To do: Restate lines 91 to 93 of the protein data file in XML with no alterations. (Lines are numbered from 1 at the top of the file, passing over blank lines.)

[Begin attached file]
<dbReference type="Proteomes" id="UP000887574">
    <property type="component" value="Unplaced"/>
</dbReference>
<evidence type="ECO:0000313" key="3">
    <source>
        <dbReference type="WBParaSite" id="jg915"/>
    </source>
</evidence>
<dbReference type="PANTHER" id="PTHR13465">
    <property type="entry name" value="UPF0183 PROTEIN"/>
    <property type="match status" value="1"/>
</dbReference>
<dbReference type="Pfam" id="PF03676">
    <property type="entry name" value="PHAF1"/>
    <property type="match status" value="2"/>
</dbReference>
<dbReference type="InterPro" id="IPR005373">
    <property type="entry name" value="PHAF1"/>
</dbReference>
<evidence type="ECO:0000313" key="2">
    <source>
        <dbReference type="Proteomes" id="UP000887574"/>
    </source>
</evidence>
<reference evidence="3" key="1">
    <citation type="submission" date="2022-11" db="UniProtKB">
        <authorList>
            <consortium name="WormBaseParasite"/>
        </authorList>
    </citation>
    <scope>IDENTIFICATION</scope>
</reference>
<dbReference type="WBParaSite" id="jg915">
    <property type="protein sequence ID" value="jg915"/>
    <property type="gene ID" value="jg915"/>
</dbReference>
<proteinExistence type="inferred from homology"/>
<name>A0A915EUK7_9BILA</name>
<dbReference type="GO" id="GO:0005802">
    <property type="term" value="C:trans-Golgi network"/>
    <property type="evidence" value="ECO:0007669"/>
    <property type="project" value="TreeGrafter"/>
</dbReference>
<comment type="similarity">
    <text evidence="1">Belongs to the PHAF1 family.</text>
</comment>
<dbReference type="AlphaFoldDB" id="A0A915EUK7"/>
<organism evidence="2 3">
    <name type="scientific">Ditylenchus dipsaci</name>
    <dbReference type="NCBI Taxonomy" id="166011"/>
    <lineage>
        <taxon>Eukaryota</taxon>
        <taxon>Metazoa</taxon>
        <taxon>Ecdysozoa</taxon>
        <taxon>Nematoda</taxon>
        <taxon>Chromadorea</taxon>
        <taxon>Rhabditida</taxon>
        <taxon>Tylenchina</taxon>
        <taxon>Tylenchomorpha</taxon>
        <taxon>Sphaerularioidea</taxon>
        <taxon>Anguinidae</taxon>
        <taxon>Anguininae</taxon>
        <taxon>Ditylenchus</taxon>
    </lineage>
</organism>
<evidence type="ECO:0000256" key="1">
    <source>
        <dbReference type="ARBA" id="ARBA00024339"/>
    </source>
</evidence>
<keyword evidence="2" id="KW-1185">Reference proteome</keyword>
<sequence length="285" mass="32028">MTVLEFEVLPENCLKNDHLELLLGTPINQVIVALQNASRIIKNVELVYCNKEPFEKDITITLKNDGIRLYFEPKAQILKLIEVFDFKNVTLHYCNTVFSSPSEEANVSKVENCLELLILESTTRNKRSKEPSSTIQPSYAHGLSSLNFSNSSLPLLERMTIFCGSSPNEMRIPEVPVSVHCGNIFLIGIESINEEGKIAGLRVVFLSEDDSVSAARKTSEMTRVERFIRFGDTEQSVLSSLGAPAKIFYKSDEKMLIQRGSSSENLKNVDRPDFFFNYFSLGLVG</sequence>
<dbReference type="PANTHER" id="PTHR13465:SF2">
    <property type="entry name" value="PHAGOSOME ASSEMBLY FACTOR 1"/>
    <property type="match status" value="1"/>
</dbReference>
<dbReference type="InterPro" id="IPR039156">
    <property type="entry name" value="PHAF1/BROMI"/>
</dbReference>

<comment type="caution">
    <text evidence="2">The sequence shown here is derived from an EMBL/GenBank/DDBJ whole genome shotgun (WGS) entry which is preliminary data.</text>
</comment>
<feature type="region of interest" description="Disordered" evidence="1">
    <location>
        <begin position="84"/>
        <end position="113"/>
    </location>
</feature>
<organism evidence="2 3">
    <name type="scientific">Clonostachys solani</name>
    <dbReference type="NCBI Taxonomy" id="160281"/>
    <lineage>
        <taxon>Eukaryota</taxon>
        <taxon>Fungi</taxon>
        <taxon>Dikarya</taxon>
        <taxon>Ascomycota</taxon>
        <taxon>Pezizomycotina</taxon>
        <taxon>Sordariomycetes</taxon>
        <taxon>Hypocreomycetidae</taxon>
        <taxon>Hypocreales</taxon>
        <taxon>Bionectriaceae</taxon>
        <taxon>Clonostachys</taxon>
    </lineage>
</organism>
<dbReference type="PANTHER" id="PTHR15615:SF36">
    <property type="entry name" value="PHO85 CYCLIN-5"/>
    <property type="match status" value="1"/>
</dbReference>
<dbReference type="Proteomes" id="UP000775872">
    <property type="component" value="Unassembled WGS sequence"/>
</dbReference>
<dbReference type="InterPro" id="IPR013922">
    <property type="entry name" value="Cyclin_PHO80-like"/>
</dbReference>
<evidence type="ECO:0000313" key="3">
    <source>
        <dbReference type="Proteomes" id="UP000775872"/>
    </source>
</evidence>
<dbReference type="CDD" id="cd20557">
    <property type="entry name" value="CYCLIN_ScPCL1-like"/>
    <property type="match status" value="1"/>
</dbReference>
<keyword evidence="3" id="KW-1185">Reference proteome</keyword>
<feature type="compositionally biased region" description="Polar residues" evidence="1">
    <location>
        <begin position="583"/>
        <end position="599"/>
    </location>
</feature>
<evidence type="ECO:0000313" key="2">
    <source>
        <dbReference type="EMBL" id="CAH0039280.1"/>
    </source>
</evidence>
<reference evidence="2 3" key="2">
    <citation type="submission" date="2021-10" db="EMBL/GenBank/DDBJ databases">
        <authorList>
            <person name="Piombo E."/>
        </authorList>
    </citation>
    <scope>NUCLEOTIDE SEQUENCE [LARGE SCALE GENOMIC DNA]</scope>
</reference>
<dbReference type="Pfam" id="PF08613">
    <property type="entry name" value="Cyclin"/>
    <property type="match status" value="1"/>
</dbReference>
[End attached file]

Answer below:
    <dbReference type="NCBI Taxonomy" id="160281"/>
    <lineage>
        <taxon>Eukaryota</taxon>